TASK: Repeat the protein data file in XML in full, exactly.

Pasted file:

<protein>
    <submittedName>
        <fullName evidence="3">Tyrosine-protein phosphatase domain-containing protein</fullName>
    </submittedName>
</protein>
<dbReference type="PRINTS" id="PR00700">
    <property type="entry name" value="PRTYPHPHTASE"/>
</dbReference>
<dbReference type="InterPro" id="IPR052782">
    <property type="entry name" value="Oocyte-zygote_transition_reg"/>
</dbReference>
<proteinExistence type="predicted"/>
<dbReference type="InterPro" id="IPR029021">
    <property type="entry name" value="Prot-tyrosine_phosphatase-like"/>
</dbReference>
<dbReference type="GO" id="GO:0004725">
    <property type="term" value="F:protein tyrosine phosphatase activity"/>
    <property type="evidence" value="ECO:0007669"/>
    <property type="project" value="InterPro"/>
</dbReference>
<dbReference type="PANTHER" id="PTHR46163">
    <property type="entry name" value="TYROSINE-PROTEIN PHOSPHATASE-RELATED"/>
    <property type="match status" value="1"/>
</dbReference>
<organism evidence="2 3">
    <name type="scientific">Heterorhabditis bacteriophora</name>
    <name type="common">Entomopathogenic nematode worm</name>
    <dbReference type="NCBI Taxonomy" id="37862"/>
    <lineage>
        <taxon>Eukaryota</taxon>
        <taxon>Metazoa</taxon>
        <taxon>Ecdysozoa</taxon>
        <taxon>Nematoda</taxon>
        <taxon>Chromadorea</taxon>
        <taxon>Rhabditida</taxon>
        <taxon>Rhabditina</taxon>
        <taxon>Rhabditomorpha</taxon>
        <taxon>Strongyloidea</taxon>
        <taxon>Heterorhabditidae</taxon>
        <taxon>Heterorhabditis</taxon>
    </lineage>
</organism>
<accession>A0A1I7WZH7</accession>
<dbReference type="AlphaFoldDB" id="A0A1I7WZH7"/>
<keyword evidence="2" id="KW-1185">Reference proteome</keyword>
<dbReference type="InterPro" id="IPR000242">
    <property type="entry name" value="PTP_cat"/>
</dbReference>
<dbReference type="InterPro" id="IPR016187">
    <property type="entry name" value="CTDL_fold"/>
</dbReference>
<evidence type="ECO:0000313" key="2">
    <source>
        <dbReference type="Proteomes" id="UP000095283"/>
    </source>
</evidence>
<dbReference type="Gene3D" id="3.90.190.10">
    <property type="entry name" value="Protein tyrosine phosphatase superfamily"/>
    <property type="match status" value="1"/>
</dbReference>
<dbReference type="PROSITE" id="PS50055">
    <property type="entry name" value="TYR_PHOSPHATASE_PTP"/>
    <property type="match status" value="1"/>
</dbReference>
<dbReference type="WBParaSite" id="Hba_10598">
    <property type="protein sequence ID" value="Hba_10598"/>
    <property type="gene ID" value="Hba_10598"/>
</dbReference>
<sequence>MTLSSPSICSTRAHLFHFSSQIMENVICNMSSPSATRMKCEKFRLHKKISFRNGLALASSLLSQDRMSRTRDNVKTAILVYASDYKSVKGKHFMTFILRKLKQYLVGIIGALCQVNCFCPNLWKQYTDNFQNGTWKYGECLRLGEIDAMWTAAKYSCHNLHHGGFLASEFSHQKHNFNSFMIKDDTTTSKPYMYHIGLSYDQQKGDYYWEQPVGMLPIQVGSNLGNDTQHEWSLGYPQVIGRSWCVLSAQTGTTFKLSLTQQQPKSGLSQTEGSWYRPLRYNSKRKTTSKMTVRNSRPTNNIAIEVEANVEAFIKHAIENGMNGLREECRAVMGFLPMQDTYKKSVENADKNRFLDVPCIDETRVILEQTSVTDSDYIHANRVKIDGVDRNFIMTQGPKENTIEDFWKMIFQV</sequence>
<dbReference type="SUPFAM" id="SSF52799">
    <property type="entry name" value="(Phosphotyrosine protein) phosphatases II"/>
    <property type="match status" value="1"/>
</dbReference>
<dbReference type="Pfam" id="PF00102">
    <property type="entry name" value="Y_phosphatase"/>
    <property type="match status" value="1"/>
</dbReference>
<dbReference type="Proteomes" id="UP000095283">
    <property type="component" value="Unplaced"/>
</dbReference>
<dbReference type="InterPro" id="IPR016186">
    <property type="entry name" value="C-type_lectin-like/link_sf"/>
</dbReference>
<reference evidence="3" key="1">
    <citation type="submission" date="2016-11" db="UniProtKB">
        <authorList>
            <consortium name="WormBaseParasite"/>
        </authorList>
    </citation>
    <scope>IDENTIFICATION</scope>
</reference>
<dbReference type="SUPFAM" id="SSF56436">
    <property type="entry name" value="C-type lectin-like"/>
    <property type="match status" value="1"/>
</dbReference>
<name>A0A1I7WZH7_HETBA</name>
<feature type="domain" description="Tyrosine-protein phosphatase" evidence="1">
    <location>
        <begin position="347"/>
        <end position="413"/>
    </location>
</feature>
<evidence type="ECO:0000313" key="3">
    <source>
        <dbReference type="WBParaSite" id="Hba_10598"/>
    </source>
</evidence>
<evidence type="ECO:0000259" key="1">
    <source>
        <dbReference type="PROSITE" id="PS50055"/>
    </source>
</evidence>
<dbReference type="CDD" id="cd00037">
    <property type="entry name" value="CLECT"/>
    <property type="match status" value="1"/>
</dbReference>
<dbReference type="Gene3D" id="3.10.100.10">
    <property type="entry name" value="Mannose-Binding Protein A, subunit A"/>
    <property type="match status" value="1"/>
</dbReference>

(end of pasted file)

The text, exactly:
<protein>
    <submittedName>
        <fullName evidence="3">Tyrosine-protein phosphatase domain-containing protein</fullName>
    </submittedName>
</protein>
<dbReference type="PRINTS" id="PR00700">
    <property type="entry name" value="PRTYPHPHTASE"/>
</dbReference>
<dbReference type="InterPro" id="IPR052782">
    <property type="entry name" value="Oocyte-zygote_transition_reg"/>
</dbReference>
<proteinExistence type="predicted"/>
<dbReference type="InterPro" id="IPR029021">
    <property type="entry name" value="Prot-tyrosine_phosphatase-like"/>
</dbReference>
<dbReference type="GO" id="GO:0004725">
    <property type="term" value="F:protein tyrosine phosphatase activity"/>
    <property type="evidence" value="ECO:0007669"/>
    <property type="project" value="InterPro"/>
</dbReference>
<dbReference type="PANTHER" id="PTHR46163">
    <property type="entry name" value="TYROSINE-PROTEIN PHOSPHATASE-RELATED"/>
    <property type="match status" value="1"/>
</dbReference>
<organism evidence="2 3">
    <name type="scientific">Heterorhabditis bacteriophora</name>
    <name type="common">Entomopathogenic nematode worm</name>
    <dbReference type="NCBI Taxonomy" id="37862"/>
    <lineage>
        <taxon>Eukaryota</taxon>
        <taxon>Metazoa</taxon>
        <taxon>Ecdysozoa</taxon>
        <taxon>Nematoda</taxon>
        <taxon>Chromadorea</taxon>
        <taxon>Rhabditida</taxon>
        <taxon>Rhabditina</taxon>
        <taxon>Rhabditomorpha</taxon>
        <taxon>Strongyloidea</taxon>
        <taxon>Heterorhabditidae</taxon>
        <taxon>Heterorhabditis</taxon>
    </lineage>
</organism>
<accession>A0A1I7WZH7</accession>
<dbReference type="AlphaFoldDB" id="A0A1I7WZH7"/>
<keyword evidence="2" id="KW-1185">Reference proteome</keyword>
<dbReference type="InterPro" id="IPR000242">
    <property type="entry name" value="PTP_cat"/>
</dbReference>
<dbReference type="InterPro" id="IPR016187">
    <property type="entry name" value="CTDL_fold"/>
</dbReference>
<evidence type="ECO:0000313" key="2">
    <source>
        <dbReference type="Proteomes" id="UP000095283"/>
    </source>
</evidence>
<dbReference type="Gene3D" id="3.90.190.10">
    <property type="entry name" value="Protein tyrosine phosphatase superfamily"/>
    <property type="match status" value="1"/>
</dbReference>
<dbReference type="PROSITE" id="PS50055">
    <property type="entry name" value="TYR_PHOSPHATASE_PTP"/>
    <property type="match status" value="1"/>
</dbReference>
<dbReference type="WBParaSite" id="Hba_10598">
    <property type="protein sequence ID" value="Hba_10598"/>
    <property type="gene ID" value="Hba_10598"/>
</dbReference>
<sequence>MTLSSPSICSTRAHLFHFSSQIMENVICNMSSPSATRMKCEKFRLHKKISFRNGLALASSLLSQDRMSRTRDNVKTAILVYASDYKSVKGKHFMTFILRKLKQYLVGIIGALCQVNCFCPNLWKQYTDNFQNGTWKYGECLRLGEIDAMWTAAKYSCHNLHHGGFLASEFSHQKHNFNSFMIKDDTTTSKPYMYHIGLSYDQQKGDYYWEQPVGMLPIQVGSNLGNDTQHEWSLGYPQVIGRSWCVLSAQTGTTFKLSLTQQQPKSGLSQTEGSWYRPLRYNSKRKTTSKMTVRNSRPTNNIAIEVEANVEAFIKHAIENGMNGLREECRAVMGFLPMQDTYKKSVENADKNRFLDVPCIDETRVILEQTSVTDSDYIHANRVKIDGVDRNFIMTQGPKENTIEDFWKMIFQV</sequence>
<dbReference type="SUPFAM" id="SSF52799">
    <property type="entry name" value="(Phosphotyrosine protein) phosphatases II"/>
    <property type="match status" value="1"/>
</dbReference>
<dbReference type="Pfam" id="PF00102">
    <property type="entry name" value="Y_phosphatase"/>
    <property type="match status" value="1"/>
</dbReference>
<dbReference type="Proteomes" id="UP000095283">
    <property type="component" value="Unplaced"/>
</dbReference>
<dbReference type="InterPro" id="IPR016186">
    <property type="entry name" value="C-type_lectin-like/link_sf"/>
</dbReference>
<reference evidence="3" key="1">
    <citation type="submission" date="2016-11" db="UniProtKB">
        <authorList>
            <consortium name="WormBaseParasite"/>
        </authorList>
    </citation>
    <scope>IDENTIFICATION</scope>
</reference>
<dbReference type="SUPFAM" id="SSF56436">
    <property type="entry name" value="C-type lectin-like"/>
    <property type="match status" value="1"/>
</dbReference>
<name>A0A1I7WZH7_HETBA</name>
<feature type="domain" description="Tyrosine-protein phosphatase" evidence="1">
    <location>
        <begin position="347"/>
        <end position="413"/>
    </location>
</feature>
<evidence type="ECO:0000313" key="3">
    <source>
        <dbReference type="WBParaSite" id="Hba_10598"/>
    </source>
</evidence>
<evidence type="ECO:0000259" key="1">
    <source>
        <dbReference type="PROSITE" id="PS50055"/>
    </source>
</evidence>
<dbReference type="CDD" id="cd00037">
    <property type="entry name" value="CLECT"/>
    <property type="match status" value="1"/>
</dbReference>
<dbReference type="Gene3D" id="3.10.100.10">
    <property type="entry name" value="Mannose-Binding Protein A, subunit A"/>
    <property type="match status" value="1"/>
</dbReference>